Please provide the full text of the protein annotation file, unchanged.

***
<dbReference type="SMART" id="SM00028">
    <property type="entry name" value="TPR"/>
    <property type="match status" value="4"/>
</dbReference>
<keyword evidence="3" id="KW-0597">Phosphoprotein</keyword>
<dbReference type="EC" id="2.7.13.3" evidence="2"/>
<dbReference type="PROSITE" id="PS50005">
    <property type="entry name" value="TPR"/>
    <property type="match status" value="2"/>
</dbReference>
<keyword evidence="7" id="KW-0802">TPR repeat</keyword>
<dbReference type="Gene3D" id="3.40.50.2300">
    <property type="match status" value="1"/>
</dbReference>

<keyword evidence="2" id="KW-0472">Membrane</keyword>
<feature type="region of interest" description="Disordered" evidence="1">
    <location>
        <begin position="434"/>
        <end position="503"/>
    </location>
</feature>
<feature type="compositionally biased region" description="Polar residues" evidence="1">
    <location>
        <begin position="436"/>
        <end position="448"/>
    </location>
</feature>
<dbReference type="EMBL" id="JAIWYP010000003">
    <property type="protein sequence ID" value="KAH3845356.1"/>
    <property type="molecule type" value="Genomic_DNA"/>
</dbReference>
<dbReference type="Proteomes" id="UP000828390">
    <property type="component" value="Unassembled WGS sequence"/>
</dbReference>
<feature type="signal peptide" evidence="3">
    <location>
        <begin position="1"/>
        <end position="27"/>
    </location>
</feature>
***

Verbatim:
<dbReference type="SMART" id="SM00028">
    <property type="entry name" value="TPR"/>
    <property type="match status" value="4"/>
</dbReference>
<keyword evidence="3" id="KW-0597">Phosphoprotein</keyword>
<dbReference type="EC" id="2.7.13.3" evidence="2"/>
<dbReference type="PROSITE" id="PS50005">
    <property type="entry name" value="TPR"/>
    <property type="match status" value="2"/>
</dbReference>
<keyword evidence="7" id="KW-0802">TPR repeat</keyword>
<dbReference type="Gene3D" id="3.40.50.2300">
    <property type="match status" value="1"/>
</dbReference>

<keyword evidence="2" id="KW-0472">Membrane</keyword>
<feature type="region of interest" description="Disordered" evidence="1">
    <location>
        <begin position="434"/>
        <end position="503"/>
    </location>
</feature>
<feature type="compositionally biased region" description="Polar residues" evidence="1">
    <location>
        <begin position="436"/>
        <end position="448"/>
    </location>
</feature>
<dbReference type="EMBL" id="JAIWYP010000003">
    <property type="protein sequence ID" value="KAH3845356.1"/>
    <property type="molecule type" value="Genomic_DNA"/>
</dbReference>
<dbReference type="Proteomes" id="UP000828390">
    <property type="component" value="Unassembled WGS sequence"/>
</dbReference>
<feature type="signal peptide" evidence="3">
    <location>
        <begin position="1"/>
        <end position="27"/>
    </location>
</feature>